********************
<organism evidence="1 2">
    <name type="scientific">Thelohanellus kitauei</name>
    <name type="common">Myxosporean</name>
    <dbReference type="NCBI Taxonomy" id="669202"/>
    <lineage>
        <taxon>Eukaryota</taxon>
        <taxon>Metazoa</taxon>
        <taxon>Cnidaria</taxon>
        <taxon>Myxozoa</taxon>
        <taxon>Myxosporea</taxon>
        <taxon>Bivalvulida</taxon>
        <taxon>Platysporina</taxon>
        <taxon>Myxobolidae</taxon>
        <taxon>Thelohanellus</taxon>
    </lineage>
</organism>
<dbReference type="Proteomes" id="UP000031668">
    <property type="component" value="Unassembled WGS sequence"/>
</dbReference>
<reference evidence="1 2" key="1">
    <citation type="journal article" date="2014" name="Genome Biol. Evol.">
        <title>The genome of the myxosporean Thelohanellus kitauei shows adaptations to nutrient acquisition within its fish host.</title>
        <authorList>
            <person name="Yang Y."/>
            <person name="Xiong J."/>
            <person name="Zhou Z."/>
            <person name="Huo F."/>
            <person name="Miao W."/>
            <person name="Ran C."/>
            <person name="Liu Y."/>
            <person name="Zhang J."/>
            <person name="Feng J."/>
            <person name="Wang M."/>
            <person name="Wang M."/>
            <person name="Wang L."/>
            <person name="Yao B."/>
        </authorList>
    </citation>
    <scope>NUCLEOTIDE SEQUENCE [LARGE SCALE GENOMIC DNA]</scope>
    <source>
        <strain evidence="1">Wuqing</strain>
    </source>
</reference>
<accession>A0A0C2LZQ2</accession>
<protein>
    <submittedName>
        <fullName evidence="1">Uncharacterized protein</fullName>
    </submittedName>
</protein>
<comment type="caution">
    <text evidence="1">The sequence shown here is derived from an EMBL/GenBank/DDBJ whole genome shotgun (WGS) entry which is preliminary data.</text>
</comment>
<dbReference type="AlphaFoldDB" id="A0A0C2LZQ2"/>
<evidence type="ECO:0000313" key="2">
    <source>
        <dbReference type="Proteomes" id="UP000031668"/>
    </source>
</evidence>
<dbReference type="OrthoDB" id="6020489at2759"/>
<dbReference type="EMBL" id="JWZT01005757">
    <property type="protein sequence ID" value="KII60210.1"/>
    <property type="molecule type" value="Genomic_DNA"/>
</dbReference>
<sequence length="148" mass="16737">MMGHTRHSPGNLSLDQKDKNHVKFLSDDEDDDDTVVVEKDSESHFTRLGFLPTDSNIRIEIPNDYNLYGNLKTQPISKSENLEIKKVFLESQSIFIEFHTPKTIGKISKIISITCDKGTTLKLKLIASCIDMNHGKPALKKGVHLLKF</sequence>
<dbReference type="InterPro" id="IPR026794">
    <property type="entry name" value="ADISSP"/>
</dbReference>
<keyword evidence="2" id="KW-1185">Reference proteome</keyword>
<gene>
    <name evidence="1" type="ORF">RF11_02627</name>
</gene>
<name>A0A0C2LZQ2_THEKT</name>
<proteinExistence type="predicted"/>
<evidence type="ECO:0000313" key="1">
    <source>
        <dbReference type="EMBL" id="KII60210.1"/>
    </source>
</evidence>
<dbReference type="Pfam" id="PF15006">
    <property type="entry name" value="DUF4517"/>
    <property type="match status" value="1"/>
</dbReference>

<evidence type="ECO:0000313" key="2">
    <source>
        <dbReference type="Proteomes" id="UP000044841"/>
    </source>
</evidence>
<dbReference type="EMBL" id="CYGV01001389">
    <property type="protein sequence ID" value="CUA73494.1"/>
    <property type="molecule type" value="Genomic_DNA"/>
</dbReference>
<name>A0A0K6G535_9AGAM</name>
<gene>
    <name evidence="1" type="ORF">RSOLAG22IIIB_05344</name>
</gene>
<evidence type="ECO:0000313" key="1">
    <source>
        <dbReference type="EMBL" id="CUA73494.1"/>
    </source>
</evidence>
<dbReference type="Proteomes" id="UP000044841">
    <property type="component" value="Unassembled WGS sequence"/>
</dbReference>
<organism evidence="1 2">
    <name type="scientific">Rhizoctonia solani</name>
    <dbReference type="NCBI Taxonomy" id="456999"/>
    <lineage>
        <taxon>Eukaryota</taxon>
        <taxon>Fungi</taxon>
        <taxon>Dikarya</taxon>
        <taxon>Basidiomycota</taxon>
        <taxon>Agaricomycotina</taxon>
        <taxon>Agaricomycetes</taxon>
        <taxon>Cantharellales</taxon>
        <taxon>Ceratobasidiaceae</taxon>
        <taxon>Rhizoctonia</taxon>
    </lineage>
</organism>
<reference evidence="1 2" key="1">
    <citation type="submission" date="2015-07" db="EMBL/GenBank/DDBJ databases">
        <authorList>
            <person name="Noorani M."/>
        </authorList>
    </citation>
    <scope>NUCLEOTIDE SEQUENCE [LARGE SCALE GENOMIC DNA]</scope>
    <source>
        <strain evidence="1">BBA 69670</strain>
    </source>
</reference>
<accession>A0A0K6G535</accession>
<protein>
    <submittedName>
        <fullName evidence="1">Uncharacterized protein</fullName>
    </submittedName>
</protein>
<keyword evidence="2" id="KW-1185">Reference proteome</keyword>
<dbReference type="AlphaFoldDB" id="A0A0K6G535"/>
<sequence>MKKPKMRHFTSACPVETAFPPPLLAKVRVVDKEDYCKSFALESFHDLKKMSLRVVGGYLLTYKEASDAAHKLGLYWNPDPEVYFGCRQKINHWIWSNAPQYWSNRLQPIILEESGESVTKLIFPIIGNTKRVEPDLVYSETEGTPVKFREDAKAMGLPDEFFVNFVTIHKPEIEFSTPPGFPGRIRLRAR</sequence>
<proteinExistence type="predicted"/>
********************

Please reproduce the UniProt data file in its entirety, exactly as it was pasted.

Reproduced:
<organism evidence="1 2">
    <name type="scientific">Thelohanellus kitauei</name>
    <name type="common">Myxosporean</name>
    <dbReference type="NCBI Taxonomy" id="669202"/>
    <lineage>
        <taxon>Eukaryota</taxon>
        <taxon>Metazoa</taxon>
        <taxon>Cnidaria</taxon>
        <taxon>Myxozoa</taxon>
        <taxon>Myxosporea</taxon>
        <taxon>Bivalvulida</taxon>
        <taxon>Platysporina</taxon>
        <taxon>Myxobolidae</taxon>
        <taxon>Thelohanellus</taxon>
    </lineage>
</organism>
<dbReference type="Proteomes" id="UP000031668">
    <property type="component" value="Unassembled WGS sequence"/>
</dbReference>
<reference evidence="1 2" key="1">
    <citation type="journal article" date="2014" name="Genome Biol. Evol.">
        <title>The genome of the myxosporean Thelohanellus kitauei shows adaptations to nutrient acquisition within its fish host.</title>
        <authorList>
            <person name="Yang Y."/>
            <person name="Xiong J."/>
            <person name="Zhou Z."/>
            <person name="Huo F."/>
            <person name="Miao W."/>
            <person name="Ran C."/>
            <person name="Liu Y."/>
            <person name="Zhang J."/>
            <person name="Feng J."/>
            <person name="Wang M."/>
            <person name="Wang M."/>
            <person name="Wang L."/>
            <person name="Yao B."/>
        </authorList>
    </citation>
    <scope>NUCLEOTIDE SEQUENCE [LARGE SCALE GENOMIC DNA]</scope>
    <source>
        <strain evidence="1">Wuqing</strain>
    </source>
</reference>
<accession>A0A0C2LZQ2</accession>
<protein>
    <submittedName>
        <fullName evidence="1">Uncharacterized protein</fullName>
    </submittedName>
</protein>
<comment type="caution">
    <text evidence="1">The sequence shown here is derived from an EMBL/GenBank/DDBJ whole genome shotgun (WGS) entry which is preliminary data.</text>
</comment>
<dbReference type="AlphaFoldDB" id="A0A0C2LZQ2"/>
<evidence type="ECO:0000313" key="2">
    <source>
        <dbReference type="Proteomes" id="UP000031668"/>
    </source>
</evidence>
<dbReference type="OrthoDB" id="6020489at2759"/>
<dbReference type="EMBL" id="JWZT01005757">
    <property type="protein sequence ID" value="KII60210.1"/>
    <property type="molecule type" value="Genomic_DNA"/>
</dbReference>
<sequence length="148" mass="16737">MMGHTRHSPGNLSLDQKDKNHVKFLSDDEDDDDTVVVEKDSESHFTRLGFLPTDSNIRIEIPNDYNLYGNLKTQPISKSENLEIKKVFLESQSIFIEFHTPKTIGKISKIISITCDKGTTLKLKLIASCIDMNHGKPALKKGVHLLKF</sequence>
<dbReference type="InterPro" id="IPR026794">
    <property type="entry name" value="ADISSP"/>
</dbReference>
<keyword evidence="2" id="KW-1185">Reference proteome</keyword>
<gene>
    <name evidence="1" type="ORF">RF11_02627</name>
</gene>
<name>A0A0C2LZQ2_THEKT</name>
<proteinExistence type="predicted"/>
<evidence type="ECO:0000313" key="1">
    <source>
        <dbReference type="EMBL" id="KII60210.1"/>
    </source>
</evidence>
<dbReference type="Pfam" id="PF15006">
    <property type="entry name" value="DUF4517"/>
    <property type="match status" value="1"/>
</dbReference>

<evidence type="ECO:0000313" key="2">
    <source>
        <dbReference type="Proteomes" id="UP000044841"/>
    </source>
</evidence>
<dbReference type="EMBL" id="CYGV01001389">
    <property type="protein sequence ID" value="CUA73494.1"/>
    <property type="molecule type" value="Genomic_DNA"/>
</dbReference>
<name>A0A0K6G535_9AGAM</name>
<gene>
    <name evidence="1" type="ORF">RSOLAG22IIIB_05344</name>
</gene>
<evidence type="ECO:0000313" key="1">
    <source>
        <dbReference type="EMBL" id="CUA73494.1"/>
    </source>
</evidence>
<dbReference type="Proteomes" id="UP000044841">
    <property type="component" value="Unassembled WGS sequence"/>
</dbReference>
<organism evidence="1 2">
    <name type="scientific">Rhizoctonia solani</name>
    <dbReference type="NCBI Taxonomy" id="456999"/>
    <lineage>
        <taxon>Eukaryota</taxon>
        <taxon>Fungi</taxon>
        <taxon>Dikarya</taxon>
        <taxon>Basidiomycota</taxon>
        <taxon>Agaricomycotina</taxon>
        <taxon>Agaricomycetes</taxon>
        <taxon>Cantharellales</taxon>
        <taxon>Ceratobasidiaceae</taxon>
        <taxon>Rhizoctonia</taxon>
    </lineage>
</organism>
<reference evidence="1 2" key="1">
    <citation type="submission" date="2015-07" db="EMBL/GenBank/DDBJ databases">
        <authorList>
            <person name="Noorani M."/>
        </authorList>
    </citation>
    <scope>NUCLEOTIDE SEQUENCE [LARGE SCALE GENOMIC DNA]</scope>
    <source>
        <strain evidence="1">BBA 69670</strain>
    </source>
</reference>
<accession>A0A0K6G535</accession>
<protein>
    <submittedName>
        <fullName evidence="1">Uncharacterized protein</fullName>
    </submittedName>
</protein>
<keyword evidence="2" id="KW-1185">Reference proteome</keyword>
<dbReference type="AlphaFoldDB" id="A0A0K6G535"/>
<sequence>MKKPKMRHFTSACPVETAFPPPLLAKVRVVDKEDYCKSFALESFHDLKKMSLRVVGGYLLTYKEASDAAHKLGLYWNPDPEVYFGCRQKINHWIWSNAPQYWSNRLQPIILEESGESVTKLIFPIIGNTKRVEPDLVYSETEGTPVKFREDAKAMGLPDEFFVNFVTIHKPEIEFSTPPGFPGRIRLRAR</sequence>
<proteinExistence type="predicted"/>